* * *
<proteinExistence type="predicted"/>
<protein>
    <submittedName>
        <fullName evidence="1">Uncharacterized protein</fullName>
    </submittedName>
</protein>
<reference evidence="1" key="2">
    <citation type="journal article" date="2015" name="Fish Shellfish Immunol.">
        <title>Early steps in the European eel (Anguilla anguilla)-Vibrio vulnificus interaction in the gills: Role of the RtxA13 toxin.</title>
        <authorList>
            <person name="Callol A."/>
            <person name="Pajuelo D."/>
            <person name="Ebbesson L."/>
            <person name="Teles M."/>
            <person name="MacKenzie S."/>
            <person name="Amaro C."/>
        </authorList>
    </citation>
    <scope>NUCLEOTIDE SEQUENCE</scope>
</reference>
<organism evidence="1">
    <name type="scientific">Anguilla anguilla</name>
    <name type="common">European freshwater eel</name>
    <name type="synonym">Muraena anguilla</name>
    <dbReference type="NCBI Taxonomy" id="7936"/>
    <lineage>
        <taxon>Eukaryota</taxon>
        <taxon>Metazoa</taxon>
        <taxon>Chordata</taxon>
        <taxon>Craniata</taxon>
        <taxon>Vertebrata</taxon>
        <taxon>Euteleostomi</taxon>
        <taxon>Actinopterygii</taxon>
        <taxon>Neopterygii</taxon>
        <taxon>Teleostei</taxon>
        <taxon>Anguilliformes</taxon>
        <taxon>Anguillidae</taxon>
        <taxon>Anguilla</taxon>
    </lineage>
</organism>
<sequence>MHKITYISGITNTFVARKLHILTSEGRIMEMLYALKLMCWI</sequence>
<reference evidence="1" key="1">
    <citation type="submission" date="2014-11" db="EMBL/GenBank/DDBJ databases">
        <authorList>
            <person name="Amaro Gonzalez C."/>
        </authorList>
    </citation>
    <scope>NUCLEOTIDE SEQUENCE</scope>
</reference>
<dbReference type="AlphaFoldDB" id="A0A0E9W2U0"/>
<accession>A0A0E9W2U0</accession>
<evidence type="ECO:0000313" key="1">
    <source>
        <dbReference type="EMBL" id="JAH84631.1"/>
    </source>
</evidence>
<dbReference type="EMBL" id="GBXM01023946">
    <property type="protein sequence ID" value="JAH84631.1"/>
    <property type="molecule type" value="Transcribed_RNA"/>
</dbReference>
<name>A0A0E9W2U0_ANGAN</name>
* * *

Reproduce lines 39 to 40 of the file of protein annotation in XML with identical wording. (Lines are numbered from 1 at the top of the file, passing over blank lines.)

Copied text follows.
    </lineage>
</organism>